I can distinctly remember during my college years, reading an article in Rolling Stone magazine that the founder and owner of the magazine, Jann Wenner, was going to start a Rock and Roll Hall of Fame. And, my thought back then, as twenty-year-old was something along the line of “Do we really need something like this?” and “Isn’t rock music a living and breathing animal that continues to rewrite its history to fit the times?” Of course, I did not yet have the perspective that Wenner and his cronies had of age, nor did I have an understanding of the trends of rock music and how genres can cannibalize itself into extinction. But, now that I am officially a senior citizen, at least to some restaurants I am, I finally have enough perspective to understand the great vision that Wenner, et. al., had when they began to plan for this monument to the dominant form of music of the second half of the twentieth century.
Much like jazz and big band music before it, rock has finally blown a tire and is a slowly vanishing genre that will continued to be created, though in a much more minor genre. We are now living in the age of hip hop. And, that music is dominating every sound that is released today, be it pop, EDM, rock, jazz, and, yes, even country. Listen to the rhythms of the latest big song in your favorite genre, and you will hear a hip hop beat. The beat is now the driving force for music, as melody, guitar power and that old “meat-and-potatoes” rock sound is being lost to the ages. And, that’s okay people. Sure, it’s not our “cup of tea,” but, honestly, who’s parents liked our music? Yes, I did catch my mom dancing in the kitchen as I was playing the Sex Pistols one day in high school, but she still preferred to listen to Barbra Streisand, Neil Diamond and Barry Manilow. So, now our music is on the oldies station, much like Rihanna will be in twenty years.
So, what I am trying to say is that the Rock and Roll Hall of Fame was really a great idea. If only other musical genres had the foresight to start their halls of fame back when they were peaking. Regardless, the original vision of the RRHOF was to be a living and breathing organism, with five to ten inductees each year. Initially, the pool of important talent was so small that the artists to be inducted were obvious. But, as the years past, the number of eligible artists grew until we ran into the problem we have today: a backlog of deserving artists awaiting their special moments as they hope to beat Father Time’s clock on their lives.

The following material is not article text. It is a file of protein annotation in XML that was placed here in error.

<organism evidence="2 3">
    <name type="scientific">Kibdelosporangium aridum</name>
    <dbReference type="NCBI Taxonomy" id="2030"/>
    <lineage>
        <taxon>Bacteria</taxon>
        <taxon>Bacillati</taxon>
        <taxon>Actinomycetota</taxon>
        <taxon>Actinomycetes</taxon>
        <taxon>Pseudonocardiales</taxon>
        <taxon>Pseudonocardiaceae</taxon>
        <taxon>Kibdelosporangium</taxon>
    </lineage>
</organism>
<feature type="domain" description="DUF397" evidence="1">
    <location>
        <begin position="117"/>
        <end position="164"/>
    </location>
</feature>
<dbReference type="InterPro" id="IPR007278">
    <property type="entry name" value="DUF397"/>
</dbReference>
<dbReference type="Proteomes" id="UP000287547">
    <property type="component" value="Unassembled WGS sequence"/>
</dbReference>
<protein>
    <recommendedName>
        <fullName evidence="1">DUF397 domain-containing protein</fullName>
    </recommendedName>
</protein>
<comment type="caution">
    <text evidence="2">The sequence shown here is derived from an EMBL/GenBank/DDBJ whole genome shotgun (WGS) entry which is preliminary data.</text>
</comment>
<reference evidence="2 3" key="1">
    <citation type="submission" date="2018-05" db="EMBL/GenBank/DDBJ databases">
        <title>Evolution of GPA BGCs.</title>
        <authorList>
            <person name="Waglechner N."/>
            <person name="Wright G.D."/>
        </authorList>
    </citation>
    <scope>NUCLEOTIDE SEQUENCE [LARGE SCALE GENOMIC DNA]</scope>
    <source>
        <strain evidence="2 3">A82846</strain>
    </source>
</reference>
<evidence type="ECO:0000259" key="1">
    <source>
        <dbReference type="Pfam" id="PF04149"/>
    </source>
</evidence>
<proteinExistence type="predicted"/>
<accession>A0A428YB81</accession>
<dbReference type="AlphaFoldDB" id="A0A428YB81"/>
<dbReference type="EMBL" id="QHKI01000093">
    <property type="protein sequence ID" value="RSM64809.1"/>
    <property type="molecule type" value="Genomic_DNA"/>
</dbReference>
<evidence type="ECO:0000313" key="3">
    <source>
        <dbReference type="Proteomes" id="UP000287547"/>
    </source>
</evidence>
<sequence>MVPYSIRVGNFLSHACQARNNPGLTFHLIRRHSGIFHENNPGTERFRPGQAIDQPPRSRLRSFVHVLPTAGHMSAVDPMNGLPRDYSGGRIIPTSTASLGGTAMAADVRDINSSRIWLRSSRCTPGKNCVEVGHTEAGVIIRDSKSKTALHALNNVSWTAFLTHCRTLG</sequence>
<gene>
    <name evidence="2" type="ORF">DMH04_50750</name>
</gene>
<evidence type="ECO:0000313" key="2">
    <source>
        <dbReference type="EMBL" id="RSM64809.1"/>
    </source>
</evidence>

Plus, if you want to take a great little getaway, the Rock and Roll Hall of Fame is a great place to go. The design of the place is breathtaking, and the exhibits are mind-blowing. Although I have not been there since 2003, after which I said, jokingly I might add, that I was not coming back until Cheap Trick was inducted (finally happened in 2015!), I really want to get back to see everything again. It is a fantastic day visit, and, according to Son #2’s in-laws, they want to go back with me so I could enlighten them more on some of the exhibits. “Enlighten” indeed! More like bore them to tears. Anywho…
Lately, I have been wasting blog space (wait! I do that anyway!) a couple of times a year bitching about who was nominated for induction and who wasn’t. How many times do I have to say that the whole group Chic still needs to be inducted; inducting Nile Rodgers is NOT enough! Also, how can Bon Jovi be inducted before Def Leppard, when the Lep created the sound that Jovi ripped off? Likewise, with nearly every commercially successful Motown artist inducted, why are Mary Wells (“My Guy”) and the Marvelettes (“Mister Postman”) are left out in the cold? Yes! I can do this forever! But enough all ready! What can be done to improve all of this? Let’s search for solutions! Well, I think I have one, but it probably will not go much farther than here. Yet, here it is anyway.